Everytime when making a website I have to look up the standard HTML5 boilerplate/template again. To make it easier for myself and possibly others, this is the template that I currently use together an explanation of the various tags I use in it.

The Boilerplate

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<!DOCTYPE html>
<html lang="en">
<head>
  <meta charset="UTF-8">
  <meta name="viewport" content="width=device-width, initial-scale=1">

  <title>A Page - My Site</title>
  <meta name="description" content="Page description">

  <link rel="stylesheet" href="/style.css">
  <link rel="icon" href="/favicon.ico">
  <link rel="icon" href="/favicon.svg" type="image/svg+xml">
  <meta name="theme-color" content="#8000FF">
</head>

<body>
  <script src="/script.js" type="module"></script>
</body>
</html>

Explanation

Here I will do a rough overview of the various tags used and their purpose.

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<!DOCTYPE html>
<html lang="en">

The doctype and html tag are to indicate that the page is HTML and in English so that it renders properly.

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<meta charset="UTF-8">

This indicates that we want proper unicode support otherwise some characters might fail to render.

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<meta name="viewport" content="width=device-width, initial-scale=1">

The purpose of this line is to make sure the viewport is correctly sized for responsive web design. The initial-scale is to set the initial zoom level to one (required for safari).

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<title>A Page - My Site</title>
<meta name="description" content="Page description">

These tags are fairly self explanatory but are still important if you want rich embed in for example Discord. If you want even more customizability for rich linking see the further resources down below, specifically about twitter cards and opengraph.

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<link rel="stylesheet" href="/style.css">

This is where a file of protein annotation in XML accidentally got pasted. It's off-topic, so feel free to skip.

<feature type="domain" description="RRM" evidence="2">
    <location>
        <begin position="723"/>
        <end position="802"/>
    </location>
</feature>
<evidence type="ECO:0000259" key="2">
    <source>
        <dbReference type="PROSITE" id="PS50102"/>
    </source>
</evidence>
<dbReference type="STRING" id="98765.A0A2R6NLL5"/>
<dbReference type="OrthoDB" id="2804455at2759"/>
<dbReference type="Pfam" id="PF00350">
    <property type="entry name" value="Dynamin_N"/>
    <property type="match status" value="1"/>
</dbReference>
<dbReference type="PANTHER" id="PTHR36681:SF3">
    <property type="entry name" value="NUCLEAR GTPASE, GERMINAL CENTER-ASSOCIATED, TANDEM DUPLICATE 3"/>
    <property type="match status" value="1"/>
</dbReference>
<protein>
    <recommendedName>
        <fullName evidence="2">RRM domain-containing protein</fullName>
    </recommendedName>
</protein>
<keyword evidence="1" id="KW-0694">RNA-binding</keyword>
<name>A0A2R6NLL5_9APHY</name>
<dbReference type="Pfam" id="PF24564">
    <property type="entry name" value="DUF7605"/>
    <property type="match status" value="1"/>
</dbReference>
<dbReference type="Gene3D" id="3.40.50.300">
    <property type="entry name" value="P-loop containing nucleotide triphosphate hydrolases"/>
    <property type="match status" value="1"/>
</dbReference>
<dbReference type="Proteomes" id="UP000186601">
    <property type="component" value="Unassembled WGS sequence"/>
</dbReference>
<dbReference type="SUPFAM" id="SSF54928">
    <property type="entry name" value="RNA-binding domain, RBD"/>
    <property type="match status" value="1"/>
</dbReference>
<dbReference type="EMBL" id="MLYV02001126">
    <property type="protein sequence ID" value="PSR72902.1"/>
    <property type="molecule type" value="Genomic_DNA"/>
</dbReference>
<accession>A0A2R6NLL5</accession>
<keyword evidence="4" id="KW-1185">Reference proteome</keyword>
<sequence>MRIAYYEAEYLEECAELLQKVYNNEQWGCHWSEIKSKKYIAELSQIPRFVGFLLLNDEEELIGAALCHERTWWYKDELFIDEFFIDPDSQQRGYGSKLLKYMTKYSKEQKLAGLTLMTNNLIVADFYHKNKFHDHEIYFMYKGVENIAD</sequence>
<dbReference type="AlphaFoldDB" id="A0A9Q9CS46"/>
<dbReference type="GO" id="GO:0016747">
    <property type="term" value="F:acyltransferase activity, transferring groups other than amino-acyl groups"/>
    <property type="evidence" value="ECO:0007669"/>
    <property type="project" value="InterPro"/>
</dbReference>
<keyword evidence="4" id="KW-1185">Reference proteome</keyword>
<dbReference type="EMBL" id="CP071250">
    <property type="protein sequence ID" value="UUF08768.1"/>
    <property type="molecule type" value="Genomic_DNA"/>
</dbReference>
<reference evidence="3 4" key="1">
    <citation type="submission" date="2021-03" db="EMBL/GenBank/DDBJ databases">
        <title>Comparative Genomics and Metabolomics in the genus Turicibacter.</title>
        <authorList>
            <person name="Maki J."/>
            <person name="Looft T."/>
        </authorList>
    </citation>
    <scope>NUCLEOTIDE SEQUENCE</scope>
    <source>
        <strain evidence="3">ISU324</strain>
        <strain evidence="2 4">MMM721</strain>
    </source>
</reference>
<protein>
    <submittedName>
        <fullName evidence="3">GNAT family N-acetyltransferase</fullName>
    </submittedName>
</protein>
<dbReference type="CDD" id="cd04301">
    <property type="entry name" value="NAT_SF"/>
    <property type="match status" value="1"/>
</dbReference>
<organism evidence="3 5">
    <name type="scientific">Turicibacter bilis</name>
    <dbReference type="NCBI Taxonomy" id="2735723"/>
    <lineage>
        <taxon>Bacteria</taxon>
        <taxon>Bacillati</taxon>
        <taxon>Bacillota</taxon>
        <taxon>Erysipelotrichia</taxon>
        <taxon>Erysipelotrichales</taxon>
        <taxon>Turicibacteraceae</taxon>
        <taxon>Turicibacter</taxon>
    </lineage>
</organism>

Just the standard snippet for including CSS, I must admit that I forget the specific syntax for this quite often ๐Ÿ˜….

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<link rel="icon" href="/favicon.ico">
<link rel="icon" href="/favicon.svg" type="image/svg+xml">

The code necessary for specifying a favicon, modern browsers support svg favicons which can look much nicer.

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<meta name="theme-color" content="#8000FF">

Theme color can affect various user elements around the website in supported browsers (think navbar etc.), especially important when making a PWA or similar.

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    <script src="/script.js" type="module"></script>

In the body element we see the code for including some module based javascript, which is much nicer than non-module based JS. See also the MDN on this topic

Further Resources

This post and code was heavily inspired by this article but much more slimmed down to fit my needs.

For more information about what you can put in the <head> tags to ensure richer linking with for example opengraph or twitter cards joshbuchea/HEAD is really useful.

And of course the MDN Web Docs are an immensely useful resource when doing anything regarding web development.